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Matt Potter 6 a.m., Sept. 28
Run to it!
Dana Green's doing a spectacular Rosalind, one of Shakespeare's smartest women, and the Adrian Noble-directed production's a wall-to-wall charmer.
The play begins upside-down. Conniving Duke Frederick banishes his brother, Duke Senior. The scene's portrayed vividly at the Globe: steam rises from a departing train (to Dachau?); a woman in white rushes to her father. It's Rosalind. Too late.
In court Frederick exercises his new freedom by denying the rights of others (no scorecard needed to tell the nice folks from the Nazis).
Duke Senior goes to the Forest of Arden, in the northeast corner of Warwickshire County where Shakespeare grew up. The Bard's mother was Mary Arden, so personal connections may have run deep.
Banished Rosalind and friend Celia, Duke Frederick's daughter, flee to the forest. Orlando, neglected son of Sir Rowland de Boys (in French: "of the woods"), pines for a woman he met once, named Rosalind.
Disguised as a man, Rosalind gives him an ongoing seminar on how to behave with a woman (Juliet does the same thing. Once she gets Romeo alone, she practically orders him to cut the swoony poeticizing BS and speak from the heart).
As You Like It is a "pastoral" comedy. It's usually staged as a city versus country comparison, with rustic ways winning out over the "painted pomp" of civilization. To stress the point, productions tend to turn Arden into an Eden filled with chipper Bambi's and Thumper's.
But as Amiens (Adam Daveline) sings, "Here shall we see/No enemy/But winter and rough weather." Costume designer Deidre Clancy decks the cast in a modern dress, Nordic look: heavy coats and woolen scarves. As Rosalind, Celia, and Touchstone enter the forest, a huge white sheet follows them downstage: snow afoot and, in the second half, a canopy above.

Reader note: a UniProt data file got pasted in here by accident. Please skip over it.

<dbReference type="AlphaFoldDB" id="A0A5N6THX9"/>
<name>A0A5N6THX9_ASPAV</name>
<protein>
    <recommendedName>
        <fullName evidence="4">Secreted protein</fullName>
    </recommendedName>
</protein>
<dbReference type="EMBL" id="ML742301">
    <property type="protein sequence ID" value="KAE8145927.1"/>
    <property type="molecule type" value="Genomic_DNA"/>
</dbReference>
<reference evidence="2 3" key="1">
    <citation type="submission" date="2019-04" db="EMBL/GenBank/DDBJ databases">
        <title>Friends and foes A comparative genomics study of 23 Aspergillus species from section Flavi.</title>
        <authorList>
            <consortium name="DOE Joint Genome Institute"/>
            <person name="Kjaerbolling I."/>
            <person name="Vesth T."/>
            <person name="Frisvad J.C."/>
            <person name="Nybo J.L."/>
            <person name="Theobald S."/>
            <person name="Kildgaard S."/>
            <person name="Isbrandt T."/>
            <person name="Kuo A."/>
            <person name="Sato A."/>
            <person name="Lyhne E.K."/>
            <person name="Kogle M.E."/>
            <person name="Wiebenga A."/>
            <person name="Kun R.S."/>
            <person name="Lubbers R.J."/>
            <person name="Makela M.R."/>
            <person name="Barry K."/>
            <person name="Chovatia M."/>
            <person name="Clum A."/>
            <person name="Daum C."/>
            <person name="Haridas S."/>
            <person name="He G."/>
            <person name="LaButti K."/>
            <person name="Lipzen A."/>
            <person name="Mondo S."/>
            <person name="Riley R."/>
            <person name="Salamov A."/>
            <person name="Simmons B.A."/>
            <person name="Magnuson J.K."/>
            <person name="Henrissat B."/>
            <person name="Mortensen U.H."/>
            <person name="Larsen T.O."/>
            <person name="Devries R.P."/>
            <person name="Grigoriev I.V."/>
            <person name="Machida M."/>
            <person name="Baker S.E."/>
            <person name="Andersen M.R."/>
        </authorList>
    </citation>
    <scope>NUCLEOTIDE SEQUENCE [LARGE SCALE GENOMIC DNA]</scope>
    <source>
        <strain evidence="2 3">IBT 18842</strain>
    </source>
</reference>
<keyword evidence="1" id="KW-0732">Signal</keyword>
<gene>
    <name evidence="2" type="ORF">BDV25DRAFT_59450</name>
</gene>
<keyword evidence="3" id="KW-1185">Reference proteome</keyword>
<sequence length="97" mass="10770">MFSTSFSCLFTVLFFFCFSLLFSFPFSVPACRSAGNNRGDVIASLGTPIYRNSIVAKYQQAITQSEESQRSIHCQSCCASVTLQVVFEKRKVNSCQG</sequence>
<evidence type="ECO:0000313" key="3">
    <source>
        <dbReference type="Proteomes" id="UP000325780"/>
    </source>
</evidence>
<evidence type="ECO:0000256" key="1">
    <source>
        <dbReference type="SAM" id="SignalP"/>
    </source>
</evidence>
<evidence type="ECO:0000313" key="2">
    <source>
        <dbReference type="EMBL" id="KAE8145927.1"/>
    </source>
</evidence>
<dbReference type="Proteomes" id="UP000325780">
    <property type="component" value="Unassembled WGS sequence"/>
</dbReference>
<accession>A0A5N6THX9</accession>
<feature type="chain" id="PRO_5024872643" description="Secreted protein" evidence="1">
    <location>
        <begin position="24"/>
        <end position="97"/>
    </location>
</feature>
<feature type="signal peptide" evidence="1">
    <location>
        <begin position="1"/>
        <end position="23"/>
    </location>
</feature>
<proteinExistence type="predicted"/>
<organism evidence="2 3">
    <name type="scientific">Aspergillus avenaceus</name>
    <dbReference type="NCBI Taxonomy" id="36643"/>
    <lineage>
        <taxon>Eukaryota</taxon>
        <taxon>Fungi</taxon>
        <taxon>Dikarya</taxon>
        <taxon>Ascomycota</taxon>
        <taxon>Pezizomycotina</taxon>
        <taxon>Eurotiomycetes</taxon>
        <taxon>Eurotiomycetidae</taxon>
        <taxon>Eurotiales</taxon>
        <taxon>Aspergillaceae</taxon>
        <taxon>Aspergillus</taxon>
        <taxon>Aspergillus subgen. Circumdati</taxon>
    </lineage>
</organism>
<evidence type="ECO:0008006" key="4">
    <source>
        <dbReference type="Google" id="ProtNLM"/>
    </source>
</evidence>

The country has its virtues - it slows city-folk down long enough to turn right-side up - but Eden it isn't (it's almost as if Shakespeare read sun-beamy, bucolic poetry and said, "they never spent a winter in Warwickshire").
As in Noble's other mountings at the Globe, music, dance, and smart, theatricality play major roles. In particular, the wrestling scene, staged by Steve Rankin. Orlando (an ardent Dan Amboyer) and Charles (Matthew Bellows) grapple like combatants on Monday Night Raw and threaten spectators in posh evening wear.
Amid quality ensemble work, some performances stand out. Many see the melancholy Jacques as a narcissistic role-player: a fashionable downer. Jacques C. Smith (talk about a connection!) convinces that his courtier may not be playing at all.
Vivia Font's sprightly Celia, Charles Janasz's ancient Adam (a role the Bard may have played), and Joseph Marcell's sage Touchstone contribute.
Green has on-the-spot intelligence (she and Smith convince they're composing extempore), instant shifts from mind to heart, and a remarkable rapport with the audience. Rosalind claims to be a conjuring magician. So's Green.
Lowell Davies Festival Theatre, 1363 Old Globe Way, Balboa Park, through September 30 [note: runs in repertory with Richard III and Inherit the Wind.